Defining Marketing

Length: 1011 words

In this paper, the author’s personal definition of marketing as well three definitions from different sources are provided. The author also explains the importance of marketing in organizational success. Lastly the author provides three examples from the business world to support her explanation. “Marketing is the performance of activities that seek to accomplish an organization’s objectives by anticipating customer or client needs and directing a flow of need-satisfying goods and services from producer to customer or client”(Perreault, Cannon, McCarthy, page 6, 2011). Marketing is about identifying and meeting human and social needs.

One of the shortest good definitions of marketing is “meeting needs profitably” (Kotler , & Keller, page 5, 2012). In 2008 AMA’s definition of marketing was: “Marketing is the activity, set of institutions and processes for creating, communicating, delivering and exchanging offerings that have value for customers, clients, partners and society at large. ” The author’s definition of marketing after reading the learning material is that marketing is an ongoing communication exchange not only with costumers or buyers of products and services, but also look for receptors that need to buy specific ideas.

Marketing includes diverse activities for businesses that help them to identify customers for their products and services. Marketing targets potential clienteles with advertising by creating in a way a new need for their products or services and generating all kind of innovations that potential consumers cannot resist the desire to obtain them. In today’s market, companies that want to be successful are facing many complex challenges. These obstacles often affect their rate of permanence and their profits.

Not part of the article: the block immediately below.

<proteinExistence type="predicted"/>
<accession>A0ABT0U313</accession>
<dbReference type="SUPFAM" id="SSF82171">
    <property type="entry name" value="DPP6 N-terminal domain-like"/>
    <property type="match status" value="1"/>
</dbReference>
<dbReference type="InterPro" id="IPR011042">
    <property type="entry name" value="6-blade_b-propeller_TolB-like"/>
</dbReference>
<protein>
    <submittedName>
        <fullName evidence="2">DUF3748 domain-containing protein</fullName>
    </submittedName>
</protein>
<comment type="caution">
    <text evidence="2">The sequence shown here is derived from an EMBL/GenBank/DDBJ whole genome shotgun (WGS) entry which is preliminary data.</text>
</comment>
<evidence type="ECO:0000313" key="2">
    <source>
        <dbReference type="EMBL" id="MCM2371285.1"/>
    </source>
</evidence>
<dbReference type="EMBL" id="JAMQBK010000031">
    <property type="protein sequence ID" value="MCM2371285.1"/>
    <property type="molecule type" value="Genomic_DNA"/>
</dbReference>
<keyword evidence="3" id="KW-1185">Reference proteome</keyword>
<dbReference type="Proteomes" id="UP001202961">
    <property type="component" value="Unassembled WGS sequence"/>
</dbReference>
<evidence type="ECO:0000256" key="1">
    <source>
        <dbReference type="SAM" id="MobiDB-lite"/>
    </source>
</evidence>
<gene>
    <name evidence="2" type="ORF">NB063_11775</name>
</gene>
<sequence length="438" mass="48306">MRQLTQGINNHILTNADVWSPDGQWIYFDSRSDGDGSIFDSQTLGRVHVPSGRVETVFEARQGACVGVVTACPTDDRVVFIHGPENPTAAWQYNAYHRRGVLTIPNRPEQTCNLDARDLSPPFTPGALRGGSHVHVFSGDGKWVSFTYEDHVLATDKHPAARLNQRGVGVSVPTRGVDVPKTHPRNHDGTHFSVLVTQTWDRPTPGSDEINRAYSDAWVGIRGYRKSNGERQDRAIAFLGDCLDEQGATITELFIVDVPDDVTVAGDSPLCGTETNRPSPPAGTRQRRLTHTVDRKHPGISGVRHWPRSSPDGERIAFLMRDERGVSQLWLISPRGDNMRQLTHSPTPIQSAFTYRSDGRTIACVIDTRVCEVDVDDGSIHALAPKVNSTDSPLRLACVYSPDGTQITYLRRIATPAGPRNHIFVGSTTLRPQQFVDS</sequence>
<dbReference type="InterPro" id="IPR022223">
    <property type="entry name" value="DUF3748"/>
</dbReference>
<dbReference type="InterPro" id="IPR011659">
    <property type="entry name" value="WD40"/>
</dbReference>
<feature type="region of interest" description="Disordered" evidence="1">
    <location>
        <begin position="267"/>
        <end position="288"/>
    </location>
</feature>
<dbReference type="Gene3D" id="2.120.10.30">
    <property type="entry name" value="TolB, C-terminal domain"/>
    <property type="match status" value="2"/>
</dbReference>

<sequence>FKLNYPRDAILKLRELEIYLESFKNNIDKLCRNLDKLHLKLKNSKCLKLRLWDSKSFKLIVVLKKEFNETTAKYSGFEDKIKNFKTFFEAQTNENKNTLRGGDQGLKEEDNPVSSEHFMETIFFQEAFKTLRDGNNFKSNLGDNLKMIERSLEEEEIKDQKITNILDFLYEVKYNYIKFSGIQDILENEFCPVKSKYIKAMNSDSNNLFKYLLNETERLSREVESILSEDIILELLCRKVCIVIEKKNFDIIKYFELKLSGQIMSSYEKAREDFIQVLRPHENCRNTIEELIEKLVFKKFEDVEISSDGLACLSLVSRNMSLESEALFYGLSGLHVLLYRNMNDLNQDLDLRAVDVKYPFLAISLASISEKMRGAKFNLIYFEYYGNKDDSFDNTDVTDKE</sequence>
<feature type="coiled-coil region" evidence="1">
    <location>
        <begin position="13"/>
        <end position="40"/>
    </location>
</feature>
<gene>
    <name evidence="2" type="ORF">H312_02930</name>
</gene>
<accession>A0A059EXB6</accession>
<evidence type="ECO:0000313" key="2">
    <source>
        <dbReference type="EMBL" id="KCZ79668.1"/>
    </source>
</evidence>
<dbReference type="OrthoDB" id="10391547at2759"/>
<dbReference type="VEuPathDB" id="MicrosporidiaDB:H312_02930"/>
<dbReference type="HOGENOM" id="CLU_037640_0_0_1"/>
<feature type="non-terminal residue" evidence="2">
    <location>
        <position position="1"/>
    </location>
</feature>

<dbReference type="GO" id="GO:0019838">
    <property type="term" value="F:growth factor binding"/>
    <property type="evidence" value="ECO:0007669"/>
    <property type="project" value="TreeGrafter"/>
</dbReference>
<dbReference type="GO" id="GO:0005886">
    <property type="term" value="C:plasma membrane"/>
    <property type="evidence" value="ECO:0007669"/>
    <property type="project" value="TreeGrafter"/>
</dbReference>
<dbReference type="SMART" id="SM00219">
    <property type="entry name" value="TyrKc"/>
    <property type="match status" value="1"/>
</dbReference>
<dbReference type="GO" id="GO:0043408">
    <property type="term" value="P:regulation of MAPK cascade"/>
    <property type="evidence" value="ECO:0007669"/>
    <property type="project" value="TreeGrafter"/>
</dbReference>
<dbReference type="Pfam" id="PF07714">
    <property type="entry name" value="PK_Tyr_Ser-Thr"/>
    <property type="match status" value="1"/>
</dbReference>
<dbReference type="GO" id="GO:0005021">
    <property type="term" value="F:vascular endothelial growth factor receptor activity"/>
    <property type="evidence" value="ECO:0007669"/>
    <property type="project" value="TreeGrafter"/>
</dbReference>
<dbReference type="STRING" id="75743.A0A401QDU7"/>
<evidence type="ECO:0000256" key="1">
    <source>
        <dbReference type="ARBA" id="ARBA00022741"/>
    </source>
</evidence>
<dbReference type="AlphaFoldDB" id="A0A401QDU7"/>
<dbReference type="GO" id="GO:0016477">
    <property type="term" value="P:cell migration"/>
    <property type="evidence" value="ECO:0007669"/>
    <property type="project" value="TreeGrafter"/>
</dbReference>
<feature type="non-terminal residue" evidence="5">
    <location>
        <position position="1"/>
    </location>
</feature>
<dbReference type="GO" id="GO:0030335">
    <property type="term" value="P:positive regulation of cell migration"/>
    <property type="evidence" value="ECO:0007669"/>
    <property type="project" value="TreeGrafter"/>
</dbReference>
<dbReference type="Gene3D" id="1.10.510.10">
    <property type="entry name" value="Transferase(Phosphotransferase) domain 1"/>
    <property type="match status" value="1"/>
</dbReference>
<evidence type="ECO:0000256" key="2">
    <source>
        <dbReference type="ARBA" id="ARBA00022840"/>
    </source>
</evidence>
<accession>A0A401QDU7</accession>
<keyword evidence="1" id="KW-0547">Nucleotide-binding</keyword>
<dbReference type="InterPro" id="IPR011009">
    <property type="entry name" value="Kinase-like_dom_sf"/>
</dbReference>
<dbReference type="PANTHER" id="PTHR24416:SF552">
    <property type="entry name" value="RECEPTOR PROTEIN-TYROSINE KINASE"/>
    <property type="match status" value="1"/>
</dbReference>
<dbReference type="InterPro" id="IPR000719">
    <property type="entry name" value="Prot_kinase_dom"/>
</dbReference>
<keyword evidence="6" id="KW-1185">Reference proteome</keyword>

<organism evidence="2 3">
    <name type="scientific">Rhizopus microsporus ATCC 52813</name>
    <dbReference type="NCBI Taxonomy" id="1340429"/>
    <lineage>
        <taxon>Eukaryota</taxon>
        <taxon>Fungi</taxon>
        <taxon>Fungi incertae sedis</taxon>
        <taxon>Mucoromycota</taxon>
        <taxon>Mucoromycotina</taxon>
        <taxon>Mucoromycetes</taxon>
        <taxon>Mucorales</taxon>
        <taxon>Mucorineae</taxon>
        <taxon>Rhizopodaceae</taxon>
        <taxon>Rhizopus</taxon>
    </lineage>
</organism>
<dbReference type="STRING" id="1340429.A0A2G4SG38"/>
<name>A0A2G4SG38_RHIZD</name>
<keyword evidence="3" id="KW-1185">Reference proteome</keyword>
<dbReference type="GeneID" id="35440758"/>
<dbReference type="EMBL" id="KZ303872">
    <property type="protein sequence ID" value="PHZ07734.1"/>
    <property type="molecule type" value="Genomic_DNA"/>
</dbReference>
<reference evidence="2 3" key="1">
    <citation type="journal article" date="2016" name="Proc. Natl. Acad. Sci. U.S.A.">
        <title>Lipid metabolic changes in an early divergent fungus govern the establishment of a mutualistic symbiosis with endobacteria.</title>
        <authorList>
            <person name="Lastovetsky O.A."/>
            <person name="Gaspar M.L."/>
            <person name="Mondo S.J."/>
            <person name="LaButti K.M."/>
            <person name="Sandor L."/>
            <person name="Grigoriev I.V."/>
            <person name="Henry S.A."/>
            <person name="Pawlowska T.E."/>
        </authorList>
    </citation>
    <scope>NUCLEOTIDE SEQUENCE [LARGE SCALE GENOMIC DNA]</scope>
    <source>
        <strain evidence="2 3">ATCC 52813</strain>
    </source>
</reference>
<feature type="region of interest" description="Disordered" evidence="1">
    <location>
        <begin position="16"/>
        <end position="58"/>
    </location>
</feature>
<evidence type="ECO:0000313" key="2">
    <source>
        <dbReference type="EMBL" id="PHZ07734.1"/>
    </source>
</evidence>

Companies internationally recognized and that had set high standards struggle daily to maintain their status quo in the marketplace, and their survival depends on their Marketing strategies. Marketing is a vital component to the prosperity of all businesses regardless their size, and if it is for profit or nonprofit. Expensive, and extensive marketing tactics are used to get new clients, brand products, and even in obtaining sponsorship in fundraising events, or simply by trying to influence behaviors as was observed in the last American presidential campaign.

According with Matea Gold, in the past election an “acceleration spending by outside groups in the final weeks of the 2012 campaign will drive total spending on federal elections this cycle to a record $6 billion, according to a new analysis by the nonpartisan research group Center For Responsive Politics. That tops the record set in 2008 by $700 million, making this campaign the most expensive in U. S history” (la times, 2012). Marketing tactics are made to encourage customers to buy, and therefore multiply their sales and profits.

Regardless if the organization goal is for-profit or nonprofit, the main objective is to provide quality products and services for their customers. The primary goal of a business is to be sustainable. Therefore, the organizational success of a business depends on their customers’ willingness to purchase or use the services and products that they can provide. This is why some companies are creating new strategies to get clients from their competitors. Recently, Amazon have increased it success in the – world with the innovation of products and services.